The Closing of the Net
The Closing of the Net

This inspirational book provides the backstory to current attempts by states and corporations to control the Internet. It explains key issues such as privacy, net neutrality and copyright in a way that is accessible to non-experts, as well as providing a clear, authoritative context for academic study.

The Closing of the Net explains:
•Why apps are never 'free', and how data profiling got into politics
•How the entertainment industries went head-to-head with Internet companies over online copyright
•Why we got the GDPR (General Data Protection Regulation) and why Europe has stronger privacy laws than the US
•How post-Snowden surveillance politics is embedded in data retention law
•Why net neutrality matters
•How cloud service Megaupload was brought down

Monica Horten’s compelling account of these issues concludes with an outline of the risks we face in the future if monitoring and blocking of the Internet becomes the norm. And the results are chilling. This book is a must-read for all followers of cyber-policy, and is suitable for courses addressing digital media and society, communications policy, Internet and copyright law.

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More Info
  • May 2016
  • 200 pages
  • 150 x 210 mm / 6 x 8 in
Available Formats
  • Hardback $64.95
  • 9781509506880
  • Paperback $19.95
  • 9781509506897
Table of Contents
  • Acknowledgements
  • Acronyms and Abbreviations
  • 1 Power and the Internet
  • 2 Private Lives, Public Policy
  • 3 The PRISM Agenda
  • 4 Surveilling Liabilities
  • 5 Not Neutrality Under Pressure
  • 6 Filtering Policy
  • 7 The Cooperation Agenda
  • 8 Blocking Judgements
  • 9 A Dark Cloud
  • 10 Closing Pressures
  • Notes
  • References
  • Index
About the Author
Monica Horten (PhD, University of Westminster; DipM, Chartered Institute of Marketing) is a Visiting Fellow at the London School of Economics, and a Council of Europe expert, where she served for two years on the Committee of Experts on Internet Freedom. She has participated in drafting of standards-setting instruments, and in capacity-building projects for Internet and human rights in the post-Soviet states. She has presented her academic research in the European Parliament. Her blog, Iptegrity.com, has been influential in informing EU policy-making, notably the 2009 EU Telecoms Package. She was the only female writer in the Journal of Cyber Policy’s 2016 Top 10 Must-Reads.
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Reviews

"Considering the scope and breadth of the research and the clarity of the corresponding analysis, this book would be extremely helpful to those working in the fields of politics, law, media and technology as well as being a general interest text. It is an extremely relevant and timely addition to the growing body of cyber-related literature that I do not hesitate to recommend."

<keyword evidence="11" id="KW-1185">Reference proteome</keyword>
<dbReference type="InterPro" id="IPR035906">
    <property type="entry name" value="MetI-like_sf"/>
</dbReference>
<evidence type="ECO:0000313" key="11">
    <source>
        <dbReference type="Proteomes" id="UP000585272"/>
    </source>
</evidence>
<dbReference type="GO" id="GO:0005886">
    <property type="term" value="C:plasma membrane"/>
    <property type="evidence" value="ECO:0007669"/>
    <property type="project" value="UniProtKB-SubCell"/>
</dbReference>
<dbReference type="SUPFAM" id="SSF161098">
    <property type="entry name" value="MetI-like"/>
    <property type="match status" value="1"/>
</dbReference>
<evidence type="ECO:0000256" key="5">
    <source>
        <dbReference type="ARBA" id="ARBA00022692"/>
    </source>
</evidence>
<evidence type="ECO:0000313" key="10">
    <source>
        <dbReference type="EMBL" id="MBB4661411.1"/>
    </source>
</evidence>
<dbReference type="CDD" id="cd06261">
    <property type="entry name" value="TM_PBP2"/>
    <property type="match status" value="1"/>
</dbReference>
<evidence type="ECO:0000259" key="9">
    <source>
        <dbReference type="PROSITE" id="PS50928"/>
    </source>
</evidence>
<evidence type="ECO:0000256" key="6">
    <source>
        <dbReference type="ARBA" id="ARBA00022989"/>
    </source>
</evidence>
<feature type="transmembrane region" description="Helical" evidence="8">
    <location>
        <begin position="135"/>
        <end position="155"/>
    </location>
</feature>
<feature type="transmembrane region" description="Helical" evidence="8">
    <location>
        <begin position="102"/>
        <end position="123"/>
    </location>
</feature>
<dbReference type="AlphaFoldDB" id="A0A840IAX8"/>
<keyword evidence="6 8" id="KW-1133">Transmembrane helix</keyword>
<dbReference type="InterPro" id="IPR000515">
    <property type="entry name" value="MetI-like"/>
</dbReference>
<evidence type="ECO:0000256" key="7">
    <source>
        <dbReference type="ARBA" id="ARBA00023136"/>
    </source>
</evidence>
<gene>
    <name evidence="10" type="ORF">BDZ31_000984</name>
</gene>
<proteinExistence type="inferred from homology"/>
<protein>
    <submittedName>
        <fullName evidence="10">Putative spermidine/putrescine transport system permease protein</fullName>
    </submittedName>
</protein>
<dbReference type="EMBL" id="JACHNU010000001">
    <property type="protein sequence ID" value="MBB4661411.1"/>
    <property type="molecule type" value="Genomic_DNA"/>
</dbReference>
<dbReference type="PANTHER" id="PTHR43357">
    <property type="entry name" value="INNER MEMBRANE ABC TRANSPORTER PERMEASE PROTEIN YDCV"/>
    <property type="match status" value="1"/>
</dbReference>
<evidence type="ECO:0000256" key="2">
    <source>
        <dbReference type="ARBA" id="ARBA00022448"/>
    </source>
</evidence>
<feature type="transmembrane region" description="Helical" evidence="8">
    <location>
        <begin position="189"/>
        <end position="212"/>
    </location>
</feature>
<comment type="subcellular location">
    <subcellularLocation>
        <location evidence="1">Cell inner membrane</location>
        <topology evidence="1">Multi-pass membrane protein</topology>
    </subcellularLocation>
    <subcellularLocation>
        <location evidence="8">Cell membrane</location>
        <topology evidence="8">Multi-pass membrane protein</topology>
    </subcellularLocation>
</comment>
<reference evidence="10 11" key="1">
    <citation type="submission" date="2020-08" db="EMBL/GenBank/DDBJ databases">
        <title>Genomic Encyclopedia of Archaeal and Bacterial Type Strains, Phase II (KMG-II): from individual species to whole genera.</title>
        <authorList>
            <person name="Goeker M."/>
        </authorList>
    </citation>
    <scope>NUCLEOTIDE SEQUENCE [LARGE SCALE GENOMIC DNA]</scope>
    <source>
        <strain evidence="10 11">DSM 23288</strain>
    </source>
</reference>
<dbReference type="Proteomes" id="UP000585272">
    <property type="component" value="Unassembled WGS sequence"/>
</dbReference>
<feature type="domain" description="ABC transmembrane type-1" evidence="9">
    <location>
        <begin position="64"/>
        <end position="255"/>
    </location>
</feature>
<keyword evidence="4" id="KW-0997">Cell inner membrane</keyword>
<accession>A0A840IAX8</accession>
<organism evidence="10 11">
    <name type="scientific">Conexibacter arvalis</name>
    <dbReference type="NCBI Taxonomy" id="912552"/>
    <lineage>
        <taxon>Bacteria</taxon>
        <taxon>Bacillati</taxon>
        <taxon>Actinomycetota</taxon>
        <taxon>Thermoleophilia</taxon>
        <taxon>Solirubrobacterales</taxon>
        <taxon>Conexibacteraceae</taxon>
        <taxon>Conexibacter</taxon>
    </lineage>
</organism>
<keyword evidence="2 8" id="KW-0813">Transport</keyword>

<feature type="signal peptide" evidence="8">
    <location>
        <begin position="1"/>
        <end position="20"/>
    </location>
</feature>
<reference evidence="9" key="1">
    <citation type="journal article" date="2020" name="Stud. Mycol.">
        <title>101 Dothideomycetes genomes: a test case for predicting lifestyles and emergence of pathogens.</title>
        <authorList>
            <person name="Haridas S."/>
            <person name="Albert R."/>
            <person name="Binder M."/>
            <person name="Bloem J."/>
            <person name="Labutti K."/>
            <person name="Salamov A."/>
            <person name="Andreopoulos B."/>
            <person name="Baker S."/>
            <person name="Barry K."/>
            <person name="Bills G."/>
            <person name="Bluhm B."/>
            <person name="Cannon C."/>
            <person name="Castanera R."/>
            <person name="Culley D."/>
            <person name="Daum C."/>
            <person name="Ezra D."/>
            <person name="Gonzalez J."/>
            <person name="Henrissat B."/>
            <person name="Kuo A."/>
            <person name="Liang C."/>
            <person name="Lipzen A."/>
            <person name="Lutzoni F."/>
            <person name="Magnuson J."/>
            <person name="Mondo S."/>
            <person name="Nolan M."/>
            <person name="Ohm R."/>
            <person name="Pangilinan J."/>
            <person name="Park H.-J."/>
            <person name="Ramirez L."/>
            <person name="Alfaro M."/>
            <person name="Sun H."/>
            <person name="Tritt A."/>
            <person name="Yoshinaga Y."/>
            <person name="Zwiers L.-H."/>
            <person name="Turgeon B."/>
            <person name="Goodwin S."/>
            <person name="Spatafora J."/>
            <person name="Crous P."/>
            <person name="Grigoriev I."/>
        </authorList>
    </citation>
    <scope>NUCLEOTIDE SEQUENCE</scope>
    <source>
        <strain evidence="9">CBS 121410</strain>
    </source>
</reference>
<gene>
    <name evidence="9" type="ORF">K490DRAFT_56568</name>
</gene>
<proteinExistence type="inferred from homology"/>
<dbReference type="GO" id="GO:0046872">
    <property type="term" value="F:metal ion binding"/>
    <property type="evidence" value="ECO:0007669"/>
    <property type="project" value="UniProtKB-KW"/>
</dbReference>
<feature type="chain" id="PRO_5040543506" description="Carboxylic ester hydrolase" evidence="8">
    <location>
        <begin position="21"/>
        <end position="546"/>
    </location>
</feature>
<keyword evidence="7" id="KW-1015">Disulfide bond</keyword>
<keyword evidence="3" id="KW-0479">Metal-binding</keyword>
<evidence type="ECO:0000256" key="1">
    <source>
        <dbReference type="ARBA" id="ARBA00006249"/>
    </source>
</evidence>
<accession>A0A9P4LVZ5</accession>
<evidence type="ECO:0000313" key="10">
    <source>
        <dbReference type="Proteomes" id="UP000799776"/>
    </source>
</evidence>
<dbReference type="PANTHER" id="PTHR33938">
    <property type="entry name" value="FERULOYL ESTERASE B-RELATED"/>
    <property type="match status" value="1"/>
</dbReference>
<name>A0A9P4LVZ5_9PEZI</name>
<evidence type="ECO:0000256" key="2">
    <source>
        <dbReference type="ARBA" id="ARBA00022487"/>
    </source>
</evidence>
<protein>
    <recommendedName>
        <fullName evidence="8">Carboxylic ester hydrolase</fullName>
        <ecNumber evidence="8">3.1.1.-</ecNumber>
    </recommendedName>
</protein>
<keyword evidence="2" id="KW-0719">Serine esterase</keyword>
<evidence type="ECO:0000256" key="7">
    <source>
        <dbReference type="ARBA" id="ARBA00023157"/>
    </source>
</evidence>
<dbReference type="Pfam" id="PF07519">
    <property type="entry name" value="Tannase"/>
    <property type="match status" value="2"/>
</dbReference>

LSE Book Review

"Future histories of information technology may record that the 'open' Internet proved but a transitory phase, and that those old enough to remember taking it for granted recall a golden era when views and ideas could be freely expressed online; for though we might still be able to express ourselves on tomorrow's Internet, 'The Closing of the Net' warns, it may not be for free."
E&T

"Many books are insightful. The author has a vision, or an interpretation, or a prediction to make. These books all show insight, used by their writers to express a unique viewpoint. Rarer than all is a book which offers its readers insight; where the author does not simply demonstrate their own understanding, but allows the reader to gain new understanding of their own. Chapter by chapter, The Closing of the Netpaints an intricate picture of the politics and law of data privacy in Europe and beyond. Monica Horten’s understanding of internet politics is succinct and incisive, making this just such a book."
It Security

"Meticulously well-researched and thoughtfully written, the book takes the pulse of the open web. ... a must-read for any lawyer studying the legislation that internet politics produces."
Journal of Intellectual Property Law & Practice

"Today's communications fabric relies on a layered connective space (the Internet). The corporate power that underwrites that space generates an unprecedented power problem for democracy. Monica Horten's sharply written book confronts that problem head-on, with striking case studies. Who really benefits from the "fingertap of desire" that drives our device use? Read this illuminating book to find out."
Nick Couldry, London School of Economics and Political Science

"Monica Horten writes about human beings' greatest invention – the Internet – and the emerging political and social trends that may cloud its future. Few thinkers could paint such a compelling, unified picture of the political forces across net neutrality, privacy, and mass surveillance – it is politics, not technology, that will most determine the Internet that our children inherit."
Marvin Ammori, Affiliate Scholar at Stanford Law School, Center for Internet and Society
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